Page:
Marettimo Island, Sicily (Italy)
8-10 June 2009

The workshop CNL 2009 is dedicated to discussing the similarities and
differences of existing controlled natural languages, possible improvements to
these languages, relations to other knowledge representation languages, tool
support, existing and future applications, and further topics of interest.

Call for Papers

Controlled natural languages (CNLs) are subsets of natural languages, obtained
by restricting the grammar and vocabulary in order to reduce or eliminate
ambiguity and complexity. Traditionally, controlled languages fall into two
major types: those that improve readability for human readers, and those that
enable reliable automatic semantic analysis of the language. [...] The second
type of languages has a formal logical basis, i.e. they have a formal syntax and
semantics, and can be mapped to an existing formal language, such as first-order logic.
Thus, those languages can be used as knowledge representation languages, and
writing of those languages is supported by fully automatic consistency and
redundancy checks, query answering, etc.

Various controlled natural languages of the second type have been developed by a
number of organizations, and have been used in many different application
domains, most recently within the semantic web.

CNL 2009 will address the following aspects of controlled natural
languages (CNLs):

- design of CNLs
- parsing of CNLs
- CNLs for knowledge representation
- CNLs for specifications
- CNLs and the semantic web
- CNLs as user interface
- CNLs for interaction and communication
- tool support for CNLs
- reasoning in CNLs
- comparisons of CNLs
- applications of CNLs
- business rules
- user studies
- theoretical results
- etc.

The workshop will be informal with lots of time for presentations and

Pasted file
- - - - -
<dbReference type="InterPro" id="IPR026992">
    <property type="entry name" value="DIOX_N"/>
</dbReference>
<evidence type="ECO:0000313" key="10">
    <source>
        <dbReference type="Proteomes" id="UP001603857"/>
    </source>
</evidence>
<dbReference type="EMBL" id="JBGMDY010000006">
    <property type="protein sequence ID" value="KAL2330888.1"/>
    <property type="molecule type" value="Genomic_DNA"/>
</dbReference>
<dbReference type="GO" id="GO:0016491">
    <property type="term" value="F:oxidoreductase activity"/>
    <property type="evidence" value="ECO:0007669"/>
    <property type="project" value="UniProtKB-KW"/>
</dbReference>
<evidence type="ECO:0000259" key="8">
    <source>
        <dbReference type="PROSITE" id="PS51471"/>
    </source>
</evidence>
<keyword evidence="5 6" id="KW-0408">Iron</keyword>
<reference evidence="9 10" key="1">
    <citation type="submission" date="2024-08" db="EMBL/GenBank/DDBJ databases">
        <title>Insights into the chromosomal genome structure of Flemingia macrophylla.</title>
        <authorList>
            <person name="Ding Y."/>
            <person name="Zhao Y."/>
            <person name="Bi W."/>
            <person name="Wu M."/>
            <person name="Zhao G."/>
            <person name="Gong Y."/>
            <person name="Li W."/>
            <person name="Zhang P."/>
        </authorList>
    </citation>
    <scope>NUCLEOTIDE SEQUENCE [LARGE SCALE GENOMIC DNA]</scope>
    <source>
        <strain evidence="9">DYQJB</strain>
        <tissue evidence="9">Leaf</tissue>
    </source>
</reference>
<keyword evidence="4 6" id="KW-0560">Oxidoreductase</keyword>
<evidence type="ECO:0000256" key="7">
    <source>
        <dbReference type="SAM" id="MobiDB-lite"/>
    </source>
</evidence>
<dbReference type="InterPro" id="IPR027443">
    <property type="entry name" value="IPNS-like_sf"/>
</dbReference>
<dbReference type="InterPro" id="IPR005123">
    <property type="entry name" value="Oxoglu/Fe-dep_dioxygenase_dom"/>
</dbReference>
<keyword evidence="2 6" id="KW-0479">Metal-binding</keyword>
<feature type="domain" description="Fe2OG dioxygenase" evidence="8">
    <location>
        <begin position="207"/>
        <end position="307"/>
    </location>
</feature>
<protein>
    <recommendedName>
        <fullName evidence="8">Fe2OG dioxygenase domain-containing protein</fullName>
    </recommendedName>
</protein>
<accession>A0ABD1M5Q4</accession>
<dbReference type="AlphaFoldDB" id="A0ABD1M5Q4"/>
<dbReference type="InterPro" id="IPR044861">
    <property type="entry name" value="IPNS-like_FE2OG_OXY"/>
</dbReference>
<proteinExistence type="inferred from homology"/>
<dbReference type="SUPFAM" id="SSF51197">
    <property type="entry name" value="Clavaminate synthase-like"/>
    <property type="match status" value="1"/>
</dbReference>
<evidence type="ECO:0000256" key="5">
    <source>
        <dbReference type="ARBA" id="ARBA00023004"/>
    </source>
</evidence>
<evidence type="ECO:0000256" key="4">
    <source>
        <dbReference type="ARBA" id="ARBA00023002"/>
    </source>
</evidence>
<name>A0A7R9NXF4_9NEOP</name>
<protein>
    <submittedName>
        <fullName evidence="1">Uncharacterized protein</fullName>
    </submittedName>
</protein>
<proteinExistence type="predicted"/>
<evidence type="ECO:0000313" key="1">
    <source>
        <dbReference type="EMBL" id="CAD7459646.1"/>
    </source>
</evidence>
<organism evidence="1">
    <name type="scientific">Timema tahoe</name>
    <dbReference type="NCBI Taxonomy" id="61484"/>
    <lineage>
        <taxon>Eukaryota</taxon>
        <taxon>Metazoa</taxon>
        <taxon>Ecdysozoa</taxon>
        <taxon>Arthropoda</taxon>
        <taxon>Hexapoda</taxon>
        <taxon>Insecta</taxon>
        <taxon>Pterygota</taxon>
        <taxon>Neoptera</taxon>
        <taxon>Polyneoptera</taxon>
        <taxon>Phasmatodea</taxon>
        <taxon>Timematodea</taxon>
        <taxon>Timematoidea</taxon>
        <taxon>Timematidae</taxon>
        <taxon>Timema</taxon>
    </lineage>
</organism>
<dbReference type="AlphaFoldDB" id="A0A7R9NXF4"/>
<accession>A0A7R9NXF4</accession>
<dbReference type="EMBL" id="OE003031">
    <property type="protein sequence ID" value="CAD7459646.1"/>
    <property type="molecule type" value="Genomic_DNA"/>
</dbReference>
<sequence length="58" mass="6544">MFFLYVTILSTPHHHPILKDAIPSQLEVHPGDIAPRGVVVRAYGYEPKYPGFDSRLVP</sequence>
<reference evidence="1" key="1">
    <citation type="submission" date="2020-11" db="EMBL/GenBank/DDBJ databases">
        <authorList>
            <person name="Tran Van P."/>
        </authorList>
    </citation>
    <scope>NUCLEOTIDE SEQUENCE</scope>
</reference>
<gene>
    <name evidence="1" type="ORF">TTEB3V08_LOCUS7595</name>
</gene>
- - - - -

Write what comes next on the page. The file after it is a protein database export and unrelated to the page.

discussions in the fashion of the seminars organized at Dagstuhl in Germany
(http://www.dagstuhl.de/programm/dagstuhl-seminare). To ensure the informal
atmosphere the number of participants will be limited.

Submission Details
We invite researchers to submit extended abstracts of exactly 4 pages (inclusive
references). These extended abstracts will be intensively reviewed by several
members of the programme committee. Authors of accepted extended abstracts will
be invited to present their research at the workshop. Revised versions of the
accepted abstracts will be published before the workshop as a technical report
of the Department of Informatics of the University of Zurich. During the workshop
authors will have one full hour to present their work and to have it discussed
by the participants. All authors are then invited to submit a full paper of up
to 20 pages (inclusive references) that takes the discussions during the
workshop into account. Full papers will again be reviewed by the programme
committee. Revised versions of the full papers will be published by Springer in
their LNCS/LNAI series.

Extended abstracts and full papers should use the Springer LNCS format. Extended
abstracts must be submitted electronically in PDF format. For submissions we use

Important Dates
Deadline for submissions of extended abstracts: 14 November 2008
Notification of acceptance of extended abstracts: 9 January 2009
Participants contact Marettimo Residence concerning accommodation: end
of January 2009
Revised versions of extended abstracts: 13 March 2009
Workshop: 8-10 June 2009
Deadline of submission of full papers: 4 August 2009
Feedback on full papers: 2 October 2009
Revised versions of full papers: 6 November 2009

Program Committee
Piero Bonatti (University of Naples, Italy)
Johan Bos (University of Rome "La Sapienza", Italy)
Peter E. Clark (Boeing, Seattle, USA)
Hamish Cunningham (University of Sheffield, UK)
Enrico Franconi (University of Bolzano, Italy)
Norbert E. Fuchs (University of Zurich, Switzerland) (chair)
Glen Hart (Ordnance Survey, Southampton, UK)
Jerry R. Hobbs (USC/ISI, USA)
Kaarel Kaljurand (University of Zurich, Switzerland)
Peter Koepke (University of Bonn, Germany)
Tobias Kuhn (University of Zurich, Switzerland)
Ian Pratt-Hartmann (University of Manchester, UK)
Stephen Pulman (University of Oxford, UK)
Mike Rosner (University of Malta, Malta)
Rolf Schwitter (Macquarie University, Australia)
John Sowa (VivoMind, USA)
Silvie Spreeuwenberg (LibRT, Amsterdam, Netherlands)
Uta Schwertel (imc, Germany)
Yorick Wilks (University of Sheffield, UK)

Further Information

Norbert E. Fuchs (University of Zurich, Switzerland)